America's Contested History

Join the University of Chicago for an intimate, interactive, and in-depth exploration of the history of the United States, from the colonial period to the present.

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A summer day in front of the US Supreme Court Building in Washington, DC.

Explore the History

Examine the origins and history of the United States, from 1492 to 2022, through a virtual seminar with Dr. Fred Beuttler, the former Deputy Historian of the U.S. House of Representatives and former Associate Dean at the University of Chicago, along with guest lectures by selected University of Chicago history faculty.

On the left: The 1619 Project, by Nikole Hannah-Jones. On the right: Land of Hope, by Wilfred M. McClay.

Examine All Perspectives

Investigate contrasting perspectives on history and civic life by reading and analyzing source texts from differing political perspectives such as Nikole Hannah-Jones’ 1619 Project and Wilfred McClay’s Land of Hope.

 

 

Two adult students debating in the classroom.

Engage in Dialogue

Explore the “contested ground” over the origins and meaning of liberty and equality and the conditions for a just and stable society through Socratic dialogue with thoughtful peers who are committed to open exchange.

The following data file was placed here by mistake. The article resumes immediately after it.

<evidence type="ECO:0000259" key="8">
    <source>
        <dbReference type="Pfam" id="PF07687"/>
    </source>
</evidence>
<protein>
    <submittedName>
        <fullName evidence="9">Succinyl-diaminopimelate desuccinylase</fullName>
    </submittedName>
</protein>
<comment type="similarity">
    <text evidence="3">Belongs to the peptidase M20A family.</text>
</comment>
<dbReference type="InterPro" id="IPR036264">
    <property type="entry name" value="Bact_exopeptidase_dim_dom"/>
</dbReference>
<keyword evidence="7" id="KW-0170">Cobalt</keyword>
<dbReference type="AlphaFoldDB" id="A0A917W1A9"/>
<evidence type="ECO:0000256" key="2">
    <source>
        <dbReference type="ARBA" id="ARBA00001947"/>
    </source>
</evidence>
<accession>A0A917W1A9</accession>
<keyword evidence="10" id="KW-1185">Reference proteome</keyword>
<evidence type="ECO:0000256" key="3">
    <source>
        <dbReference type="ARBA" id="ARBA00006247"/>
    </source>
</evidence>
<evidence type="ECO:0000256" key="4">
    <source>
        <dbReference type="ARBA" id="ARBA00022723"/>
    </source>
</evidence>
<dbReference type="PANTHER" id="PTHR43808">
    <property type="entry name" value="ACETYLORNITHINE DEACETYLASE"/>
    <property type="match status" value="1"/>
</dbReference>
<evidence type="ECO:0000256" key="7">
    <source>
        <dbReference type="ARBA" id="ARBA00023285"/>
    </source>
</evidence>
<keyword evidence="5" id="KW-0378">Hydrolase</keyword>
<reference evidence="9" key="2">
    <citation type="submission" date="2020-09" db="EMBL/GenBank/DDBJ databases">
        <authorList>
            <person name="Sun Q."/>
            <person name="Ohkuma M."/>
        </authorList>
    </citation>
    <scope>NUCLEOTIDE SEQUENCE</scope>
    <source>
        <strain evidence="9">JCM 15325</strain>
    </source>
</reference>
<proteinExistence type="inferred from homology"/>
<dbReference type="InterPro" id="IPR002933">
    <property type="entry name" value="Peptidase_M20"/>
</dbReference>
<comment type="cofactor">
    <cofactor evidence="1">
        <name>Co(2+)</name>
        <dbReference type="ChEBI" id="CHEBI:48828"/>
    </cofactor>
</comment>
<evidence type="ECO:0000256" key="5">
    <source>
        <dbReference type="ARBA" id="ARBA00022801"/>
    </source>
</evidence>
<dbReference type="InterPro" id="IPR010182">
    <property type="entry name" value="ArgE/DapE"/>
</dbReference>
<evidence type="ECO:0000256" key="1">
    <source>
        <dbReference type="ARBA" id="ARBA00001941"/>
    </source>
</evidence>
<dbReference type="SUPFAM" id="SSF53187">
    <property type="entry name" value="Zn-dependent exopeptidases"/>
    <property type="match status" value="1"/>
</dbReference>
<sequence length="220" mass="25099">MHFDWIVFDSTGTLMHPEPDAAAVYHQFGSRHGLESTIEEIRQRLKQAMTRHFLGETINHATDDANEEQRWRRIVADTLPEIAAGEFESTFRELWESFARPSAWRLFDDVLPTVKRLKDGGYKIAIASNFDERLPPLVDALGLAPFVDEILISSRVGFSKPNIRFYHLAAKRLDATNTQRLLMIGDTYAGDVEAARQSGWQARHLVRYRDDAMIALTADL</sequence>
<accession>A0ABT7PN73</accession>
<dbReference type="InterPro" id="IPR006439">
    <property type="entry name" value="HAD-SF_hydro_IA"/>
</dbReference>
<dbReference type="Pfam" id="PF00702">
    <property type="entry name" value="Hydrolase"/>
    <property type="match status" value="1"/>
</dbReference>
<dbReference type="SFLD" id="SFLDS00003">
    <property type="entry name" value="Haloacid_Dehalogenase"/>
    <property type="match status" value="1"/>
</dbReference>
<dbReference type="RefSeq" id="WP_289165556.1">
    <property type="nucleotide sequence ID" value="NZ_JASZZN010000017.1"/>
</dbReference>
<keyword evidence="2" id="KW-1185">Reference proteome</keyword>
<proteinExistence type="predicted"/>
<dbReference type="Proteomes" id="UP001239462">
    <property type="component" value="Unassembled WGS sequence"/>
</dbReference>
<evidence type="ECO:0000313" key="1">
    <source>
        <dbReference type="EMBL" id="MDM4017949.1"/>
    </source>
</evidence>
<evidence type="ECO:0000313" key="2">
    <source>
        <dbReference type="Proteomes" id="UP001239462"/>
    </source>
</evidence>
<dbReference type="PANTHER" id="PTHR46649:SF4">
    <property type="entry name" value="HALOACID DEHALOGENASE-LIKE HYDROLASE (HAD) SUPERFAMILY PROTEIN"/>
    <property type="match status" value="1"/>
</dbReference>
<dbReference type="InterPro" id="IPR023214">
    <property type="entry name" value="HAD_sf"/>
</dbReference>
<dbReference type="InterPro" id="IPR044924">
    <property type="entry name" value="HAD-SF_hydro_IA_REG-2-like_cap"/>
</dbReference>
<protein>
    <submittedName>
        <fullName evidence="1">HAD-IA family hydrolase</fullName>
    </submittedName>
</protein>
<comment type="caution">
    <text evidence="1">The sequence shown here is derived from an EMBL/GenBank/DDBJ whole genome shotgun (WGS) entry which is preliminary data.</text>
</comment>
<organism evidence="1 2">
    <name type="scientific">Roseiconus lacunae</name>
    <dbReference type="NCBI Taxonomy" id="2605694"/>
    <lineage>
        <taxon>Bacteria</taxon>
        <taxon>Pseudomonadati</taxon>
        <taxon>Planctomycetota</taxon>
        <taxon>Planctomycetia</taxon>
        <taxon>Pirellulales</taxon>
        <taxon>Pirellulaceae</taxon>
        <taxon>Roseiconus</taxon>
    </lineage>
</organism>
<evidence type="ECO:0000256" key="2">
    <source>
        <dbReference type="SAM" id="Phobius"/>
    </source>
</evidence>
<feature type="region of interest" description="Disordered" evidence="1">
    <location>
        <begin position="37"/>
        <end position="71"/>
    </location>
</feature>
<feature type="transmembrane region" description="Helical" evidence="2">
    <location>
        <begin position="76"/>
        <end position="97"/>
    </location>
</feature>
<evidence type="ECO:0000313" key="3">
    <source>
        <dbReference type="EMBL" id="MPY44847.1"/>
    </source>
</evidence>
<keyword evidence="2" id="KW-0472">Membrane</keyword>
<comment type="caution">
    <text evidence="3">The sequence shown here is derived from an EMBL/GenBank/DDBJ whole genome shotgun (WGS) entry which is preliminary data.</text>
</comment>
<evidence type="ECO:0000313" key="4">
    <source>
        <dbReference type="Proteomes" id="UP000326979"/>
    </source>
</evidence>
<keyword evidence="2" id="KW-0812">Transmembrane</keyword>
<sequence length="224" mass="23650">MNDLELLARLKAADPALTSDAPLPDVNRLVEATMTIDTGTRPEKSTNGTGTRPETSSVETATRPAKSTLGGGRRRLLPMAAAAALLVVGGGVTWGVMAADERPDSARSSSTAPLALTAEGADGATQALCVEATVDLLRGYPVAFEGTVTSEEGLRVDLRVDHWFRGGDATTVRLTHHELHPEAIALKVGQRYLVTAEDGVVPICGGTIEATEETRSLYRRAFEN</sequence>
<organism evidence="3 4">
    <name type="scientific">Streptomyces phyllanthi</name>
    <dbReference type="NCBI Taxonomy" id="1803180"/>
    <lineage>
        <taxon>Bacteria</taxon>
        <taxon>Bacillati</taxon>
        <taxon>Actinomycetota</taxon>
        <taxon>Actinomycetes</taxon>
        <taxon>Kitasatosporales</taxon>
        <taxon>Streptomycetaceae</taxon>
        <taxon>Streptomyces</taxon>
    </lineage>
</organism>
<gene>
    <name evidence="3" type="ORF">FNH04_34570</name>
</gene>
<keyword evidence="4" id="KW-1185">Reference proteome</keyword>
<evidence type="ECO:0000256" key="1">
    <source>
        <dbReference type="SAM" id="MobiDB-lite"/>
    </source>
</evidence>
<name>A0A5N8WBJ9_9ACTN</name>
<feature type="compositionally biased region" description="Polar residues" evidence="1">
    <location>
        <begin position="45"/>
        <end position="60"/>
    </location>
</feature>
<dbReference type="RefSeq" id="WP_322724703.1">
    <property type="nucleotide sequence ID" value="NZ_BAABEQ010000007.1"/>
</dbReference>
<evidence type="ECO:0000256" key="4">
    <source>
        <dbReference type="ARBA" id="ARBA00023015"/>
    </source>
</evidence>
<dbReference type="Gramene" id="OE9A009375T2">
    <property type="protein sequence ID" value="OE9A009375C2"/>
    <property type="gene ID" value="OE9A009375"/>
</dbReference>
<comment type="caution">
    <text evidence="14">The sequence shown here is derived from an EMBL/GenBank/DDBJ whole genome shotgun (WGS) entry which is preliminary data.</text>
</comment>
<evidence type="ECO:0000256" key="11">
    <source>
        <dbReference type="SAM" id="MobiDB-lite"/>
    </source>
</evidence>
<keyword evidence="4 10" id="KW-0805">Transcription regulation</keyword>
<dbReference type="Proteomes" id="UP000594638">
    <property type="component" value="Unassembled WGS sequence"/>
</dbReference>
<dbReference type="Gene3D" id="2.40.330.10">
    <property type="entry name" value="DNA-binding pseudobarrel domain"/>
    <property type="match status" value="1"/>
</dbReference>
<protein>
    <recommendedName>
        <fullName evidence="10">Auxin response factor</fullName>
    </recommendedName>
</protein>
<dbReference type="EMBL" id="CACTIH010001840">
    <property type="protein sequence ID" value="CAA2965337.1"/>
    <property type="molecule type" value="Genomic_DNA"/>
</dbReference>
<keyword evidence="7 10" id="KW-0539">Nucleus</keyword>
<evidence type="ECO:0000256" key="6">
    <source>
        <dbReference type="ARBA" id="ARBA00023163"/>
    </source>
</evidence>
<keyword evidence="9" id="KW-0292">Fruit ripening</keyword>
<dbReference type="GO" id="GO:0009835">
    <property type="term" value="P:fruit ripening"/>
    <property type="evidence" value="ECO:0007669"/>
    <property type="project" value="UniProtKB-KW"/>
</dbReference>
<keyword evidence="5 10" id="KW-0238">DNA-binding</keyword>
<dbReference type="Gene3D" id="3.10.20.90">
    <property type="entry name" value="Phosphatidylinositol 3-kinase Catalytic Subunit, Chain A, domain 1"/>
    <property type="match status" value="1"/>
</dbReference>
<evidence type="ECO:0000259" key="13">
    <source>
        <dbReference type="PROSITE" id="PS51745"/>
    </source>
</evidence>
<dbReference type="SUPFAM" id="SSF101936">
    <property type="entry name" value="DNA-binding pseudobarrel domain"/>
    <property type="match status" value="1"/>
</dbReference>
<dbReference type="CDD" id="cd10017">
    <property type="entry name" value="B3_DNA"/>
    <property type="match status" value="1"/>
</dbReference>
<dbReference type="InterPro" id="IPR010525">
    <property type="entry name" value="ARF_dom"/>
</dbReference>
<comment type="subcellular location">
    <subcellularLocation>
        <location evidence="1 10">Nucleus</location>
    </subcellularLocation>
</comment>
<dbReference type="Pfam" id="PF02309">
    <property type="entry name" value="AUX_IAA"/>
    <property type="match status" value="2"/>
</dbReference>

Fred Beuttler as Deputy House Historian, United States House of Representatives, Office of the Historian, briefing at the Washington Foreign Press Center in 2010.

Learn from Eminent Minds

Study U.S. history with eminent historians. America’s Contested History is led by Fred W. Beuttler, who received his Ph.D. in history from the University of Chicago and then went on to become the Deputy Historian of the U.S. House of Representatives and, later, an Associate Dean at the University of Chicago.

 

 

Adult student at work on her laptop.

Complete the Sequence

America’s Contested History is a three-course sequence that examines our full history over three quarter-long courses. Each course costs $465 and is taught in a small group format to ensure deep engagement and interactivity.

The first quarter begins in Autumn of 2022 with a course examining the period from 1492 to the election of 1800.